Coffee Meets Bagel is an online dating site that uses clever emails to reconnect with inactive subscribers. The re-engagement email says, “Danielle, your bagels are waiting. Come back! You have bagels who liked you and are waiting for your response. Reactivating her account will give her a chance to check out the bagels.
SurfStitch’s re-engagement email features new products, new brands, and more. They include a provision for subscribers to adjust email frequency and remind them of what they get for free, such as free express delivery.
Skillshare focuses on new features and benefits, enticing subscribers to visit the website and try them out. They also throw in a discount on their premium plan for the first month.
Gifts, offers, or discounts are great ways to win back your subscribers. Mentioning an offer in the subject line of the email may encourage them to visit your store again. Highlight the offer in the copy and follow with a clear CTA.
BirchBox provides subscribers with two interesting options in an attempt to re-engage with them. They can pick from two Rifle Co. boxes - a box of five surprise samples personalized to their beauty profile or a box of five editor-selected samples.
Pinkberry’s re-engagement email simply says “We miss you” and adds a free yogurt to the subscriber’s Pinkcard.
Giveaways do not necessarily engage customers over the long term. Only you can do this by continuously creating good and meaningful experiences for them.
Crocs use the simple but effective copy in their email campaign to re-establish contact with inactive subscribers. They offer an incentive of $10 off the next purchase of $50, but they also manage to humanize the brand and even sneak a message in at the bottom about their shoe donations through Croc Cares.
source: Truth in advertising
Sometimes persistence pays off. Try out different combinations of best re-engagement subject lines, email copy, offers, etc. Do not just give up after one unsuccessful email. Sometimes it requires a little more interaction. Send out about three emails that are relevant, well-written, and informative. If you don't get results, it's time to let go. If you keep sending emails after this point, you're likely to give your company a bad reputation.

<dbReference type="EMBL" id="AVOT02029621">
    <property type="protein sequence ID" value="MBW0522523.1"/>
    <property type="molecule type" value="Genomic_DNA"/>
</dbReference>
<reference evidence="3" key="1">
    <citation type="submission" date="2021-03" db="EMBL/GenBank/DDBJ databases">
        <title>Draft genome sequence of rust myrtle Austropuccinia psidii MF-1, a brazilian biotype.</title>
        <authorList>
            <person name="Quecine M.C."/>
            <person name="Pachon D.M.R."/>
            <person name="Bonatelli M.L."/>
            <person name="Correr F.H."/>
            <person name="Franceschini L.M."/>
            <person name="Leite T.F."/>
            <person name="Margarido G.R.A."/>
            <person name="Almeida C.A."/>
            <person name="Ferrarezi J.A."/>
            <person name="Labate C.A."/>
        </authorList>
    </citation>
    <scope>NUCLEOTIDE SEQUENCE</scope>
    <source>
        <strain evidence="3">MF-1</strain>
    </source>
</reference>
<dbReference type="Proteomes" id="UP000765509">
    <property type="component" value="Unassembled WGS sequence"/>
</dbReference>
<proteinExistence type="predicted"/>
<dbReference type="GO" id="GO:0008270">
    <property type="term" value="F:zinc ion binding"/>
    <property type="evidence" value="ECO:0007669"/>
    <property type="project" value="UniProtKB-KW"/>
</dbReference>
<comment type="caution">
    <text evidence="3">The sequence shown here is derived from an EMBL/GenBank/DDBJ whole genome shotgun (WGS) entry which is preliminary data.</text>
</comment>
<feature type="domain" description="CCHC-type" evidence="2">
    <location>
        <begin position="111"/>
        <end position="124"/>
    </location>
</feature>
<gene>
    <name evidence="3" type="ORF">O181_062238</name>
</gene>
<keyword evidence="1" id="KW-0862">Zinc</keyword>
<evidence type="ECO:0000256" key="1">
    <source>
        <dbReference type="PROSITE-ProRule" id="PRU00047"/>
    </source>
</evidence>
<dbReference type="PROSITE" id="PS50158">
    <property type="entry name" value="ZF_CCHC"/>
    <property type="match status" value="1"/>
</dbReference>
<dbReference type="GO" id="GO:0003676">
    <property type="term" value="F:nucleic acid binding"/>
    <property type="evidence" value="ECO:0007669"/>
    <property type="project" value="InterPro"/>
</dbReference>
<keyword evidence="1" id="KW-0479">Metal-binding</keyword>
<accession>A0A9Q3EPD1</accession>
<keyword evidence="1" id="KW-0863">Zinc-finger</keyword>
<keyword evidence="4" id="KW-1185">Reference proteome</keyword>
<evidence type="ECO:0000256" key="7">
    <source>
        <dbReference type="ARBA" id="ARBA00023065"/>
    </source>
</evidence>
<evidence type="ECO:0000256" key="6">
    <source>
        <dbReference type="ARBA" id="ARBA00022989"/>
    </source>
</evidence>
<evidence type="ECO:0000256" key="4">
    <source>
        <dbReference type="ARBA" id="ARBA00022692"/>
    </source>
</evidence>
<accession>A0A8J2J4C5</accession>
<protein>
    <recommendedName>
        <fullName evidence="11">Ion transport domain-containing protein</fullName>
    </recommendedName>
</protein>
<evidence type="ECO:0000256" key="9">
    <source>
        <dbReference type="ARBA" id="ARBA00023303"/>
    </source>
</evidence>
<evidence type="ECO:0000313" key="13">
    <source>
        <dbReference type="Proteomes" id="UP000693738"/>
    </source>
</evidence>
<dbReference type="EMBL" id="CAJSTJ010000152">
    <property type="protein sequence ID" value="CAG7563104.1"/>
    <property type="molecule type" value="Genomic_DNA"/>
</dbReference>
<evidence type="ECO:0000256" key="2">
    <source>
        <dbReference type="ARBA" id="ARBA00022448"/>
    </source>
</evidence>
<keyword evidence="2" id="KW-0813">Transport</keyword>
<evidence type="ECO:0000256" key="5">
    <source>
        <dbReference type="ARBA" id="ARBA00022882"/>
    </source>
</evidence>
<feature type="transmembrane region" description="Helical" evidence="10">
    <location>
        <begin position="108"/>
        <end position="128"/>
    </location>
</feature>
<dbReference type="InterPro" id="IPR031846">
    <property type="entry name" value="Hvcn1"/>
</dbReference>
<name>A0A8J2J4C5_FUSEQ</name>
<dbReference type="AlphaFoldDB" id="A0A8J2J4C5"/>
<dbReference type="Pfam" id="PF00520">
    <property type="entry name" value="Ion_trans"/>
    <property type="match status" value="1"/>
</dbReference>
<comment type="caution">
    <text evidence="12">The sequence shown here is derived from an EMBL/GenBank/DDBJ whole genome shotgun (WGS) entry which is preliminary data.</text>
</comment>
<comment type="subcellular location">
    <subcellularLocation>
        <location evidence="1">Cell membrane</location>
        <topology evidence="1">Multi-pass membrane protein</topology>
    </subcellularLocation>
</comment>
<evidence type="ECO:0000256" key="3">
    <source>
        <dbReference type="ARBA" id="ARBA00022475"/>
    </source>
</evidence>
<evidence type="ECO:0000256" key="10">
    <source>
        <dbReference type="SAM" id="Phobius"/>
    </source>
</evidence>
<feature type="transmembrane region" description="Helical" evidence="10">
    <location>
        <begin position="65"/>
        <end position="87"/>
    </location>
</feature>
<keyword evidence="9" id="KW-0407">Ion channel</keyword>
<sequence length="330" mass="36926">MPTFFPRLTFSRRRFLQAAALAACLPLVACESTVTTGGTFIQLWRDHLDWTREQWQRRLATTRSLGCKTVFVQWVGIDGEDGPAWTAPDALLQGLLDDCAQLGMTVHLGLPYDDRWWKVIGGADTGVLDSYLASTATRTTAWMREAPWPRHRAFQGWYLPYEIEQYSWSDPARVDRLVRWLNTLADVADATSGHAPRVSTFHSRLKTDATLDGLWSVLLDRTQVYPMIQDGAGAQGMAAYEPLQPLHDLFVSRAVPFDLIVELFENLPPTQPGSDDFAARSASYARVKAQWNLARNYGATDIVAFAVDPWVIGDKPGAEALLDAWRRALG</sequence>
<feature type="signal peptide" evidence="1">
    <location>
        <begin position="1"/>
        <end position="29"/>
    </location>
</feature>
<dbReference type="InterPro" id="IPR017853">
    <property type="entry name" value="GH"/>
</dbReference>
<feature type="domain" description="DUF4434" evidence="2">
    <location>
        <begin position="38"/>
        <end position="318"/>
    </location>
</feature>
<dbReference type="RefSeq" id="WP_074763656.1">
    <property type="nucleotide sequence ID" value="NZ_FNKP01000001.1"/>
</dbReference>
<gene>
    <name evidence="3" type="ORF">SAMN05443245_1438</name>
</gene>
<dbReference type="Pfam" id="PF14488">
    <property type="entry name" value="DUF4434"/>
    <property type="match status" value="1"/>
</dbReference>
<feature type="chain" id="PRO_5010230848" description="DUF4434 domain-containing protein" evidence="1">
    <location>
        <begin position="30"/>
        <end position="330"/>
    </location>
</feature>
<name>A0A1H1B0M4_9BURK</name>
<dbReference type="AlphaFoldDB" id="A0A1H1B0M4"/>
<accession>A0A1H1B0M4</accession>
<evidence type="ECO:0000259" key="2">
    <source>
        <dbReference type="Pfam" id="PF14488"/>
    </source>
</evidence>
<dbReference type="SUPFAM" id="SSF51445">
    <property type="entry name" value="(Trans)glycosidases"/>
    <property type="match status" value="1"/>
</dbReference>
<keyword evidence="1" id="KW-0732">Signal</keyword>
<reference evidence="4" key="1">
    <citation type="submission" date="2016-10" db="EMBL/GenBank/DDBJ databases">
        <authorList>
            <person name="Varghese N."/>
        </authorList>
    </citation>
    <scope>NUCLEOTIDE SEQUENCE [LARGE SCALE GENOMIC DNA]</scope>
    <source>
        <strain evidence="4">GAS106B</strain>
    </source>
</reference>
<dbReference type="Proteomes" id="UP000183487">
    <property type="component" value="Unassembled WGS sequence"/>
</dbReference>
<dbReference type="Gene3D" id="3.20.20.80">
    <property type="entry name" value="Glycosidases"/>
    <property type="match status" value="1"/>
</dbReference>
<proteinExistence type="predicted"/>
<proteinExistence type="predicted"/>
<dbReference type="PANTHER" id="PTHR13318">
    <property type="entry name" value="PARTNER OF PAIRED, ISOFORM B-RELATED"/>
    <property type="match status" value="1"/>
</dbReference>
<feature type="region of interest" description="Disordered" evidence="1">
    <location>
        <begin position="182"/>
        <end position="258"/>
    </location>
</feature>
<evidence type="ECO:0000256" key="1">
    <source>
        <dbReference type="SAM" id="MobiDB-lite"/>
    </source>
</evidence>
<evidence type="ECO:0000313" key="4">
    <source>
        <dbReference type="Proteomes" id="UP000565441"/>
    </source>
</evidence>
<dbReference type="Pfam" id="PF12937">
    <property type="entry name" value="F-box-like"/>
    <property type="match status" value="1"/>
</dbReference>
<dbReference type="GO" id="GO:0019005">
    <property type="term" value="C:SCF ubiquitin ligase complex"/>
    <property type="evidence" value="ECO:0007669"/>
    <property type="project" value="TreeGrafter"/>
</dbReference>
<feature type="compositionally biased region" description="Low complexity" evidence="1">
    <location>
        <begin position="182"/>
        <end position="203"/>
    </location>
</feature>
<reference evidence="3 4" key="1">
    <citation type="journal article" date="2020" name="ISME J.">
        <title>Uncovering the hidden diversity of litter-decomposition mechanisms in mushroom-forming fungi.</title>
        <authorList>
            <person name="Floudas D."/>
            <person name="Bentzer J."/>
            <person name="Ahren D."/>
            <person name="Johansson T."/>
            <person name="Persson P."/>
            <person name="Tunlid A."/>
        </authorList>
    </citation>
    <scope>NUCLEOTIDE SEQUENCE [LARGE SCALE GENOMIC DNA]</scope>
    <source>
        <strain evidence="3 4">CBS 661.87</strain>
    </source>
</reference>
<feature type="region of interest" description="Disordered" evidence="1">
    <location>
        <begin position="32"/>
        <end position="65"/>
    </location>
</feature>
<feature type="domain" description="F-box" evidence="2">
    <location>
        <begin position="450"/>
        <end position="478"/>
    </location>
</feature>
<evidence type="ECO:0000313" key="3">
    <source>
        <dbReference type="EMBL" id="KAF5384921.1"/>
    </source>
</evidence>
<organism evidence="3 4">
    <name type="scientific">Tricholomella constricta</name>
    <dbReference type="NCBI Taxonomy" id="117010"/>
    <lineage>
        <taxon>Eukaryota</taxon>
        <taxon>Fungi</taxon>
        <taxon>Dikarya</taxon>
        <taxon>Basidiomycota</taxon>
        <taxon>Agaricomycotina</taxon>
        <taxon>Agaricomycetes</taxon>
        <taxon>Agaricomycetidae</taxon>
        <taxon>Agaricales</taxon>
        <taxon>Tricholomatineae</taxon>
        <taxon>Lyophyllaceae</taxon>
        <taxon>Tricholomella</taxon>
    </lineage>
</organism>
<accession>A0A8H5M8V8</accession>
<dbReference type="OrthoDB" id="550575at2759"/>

The following resources can help you make your email campaign more enticing and professional-looking. Mix visuals and text, make copy simple but memorable, offer the opportunity to share, and achieve consistency in email signatures. To achieve the maximum open rate and the final conversion rate, use these tools.
- Venngage will help you create infographics, collages, and other visual content.
- Use writing help or custom writing services to create your email series.
- The Click to Tweet tool makes it easy for customers to share your content.
- Hemingway can pare your email content down, so you don’t lose the attention of readers with sentences that are too long and more.
- Newoldstamp is an email signatures generator that helps you manage all email signatures from one dashboard to make sure they are consistent across an entire company.
Using elements of gaming, such as badges, avatars, creating leaderboards, or challenging subscribers with a contest can be effective. For example, Grammarly uses “The Wrinkle in Time” badge in its re-engagement emails with a big, red “Go” button.
Humor is not so easy to get right but in the right circumstances and using the right branding spin, it can be a very effective way to renew interest. Remember that different segments of your audience probably would not perceive the same joke in a similar way. Once again, the age of the subscribers has always to be taken into account.
Urban Outfitters used a light-hearted approach in their re-engagement campaign, with a text format like those readers would see on phone messages. They remind them of what a fun brand they are but also give them the option to unsubscribe.
Not every tactic you use will work. Don’t be afraid to try different strategies on different segments of your inactive subscriber list. Consider the differences among the groups of your subscribers while devising a customized re-engagement email for one of them.
Try offering them a premium update for free for a few months, a discount, etc. In other words, show them that you care and that you miss them.
Do not forget to take the opportunity to analyze the gathered feedback and improve your services. You can also start an email campaign in which you would describe everything that you updated and enhanced thanks to the advice of your thoughtful subscribers!
Subscriber inactivity is common and how you react to it makes the difference. Try innovative approaches, new content, and developing a set of re-engagement emails to find out whether you can bring people back. Present subscribers with options, such as how often they want to receive emails.
Keep in mind that you might need to adjust your re-engagement messages for different segments of your audience. Offer them to update their email preferences, and do not hesitate to ask them for feedback directly.
For some customers, it may simply be the length or frequency of your emails that are the issue. You may have to experiment a little to find the best way to reach out to your customers and re-engage them.
Yes, re-engagement is definitely not an easy thing to pull. Still, if you try to implement the practices mentioned in this article, reconnecting with your inactive subscribers might get a lot easier!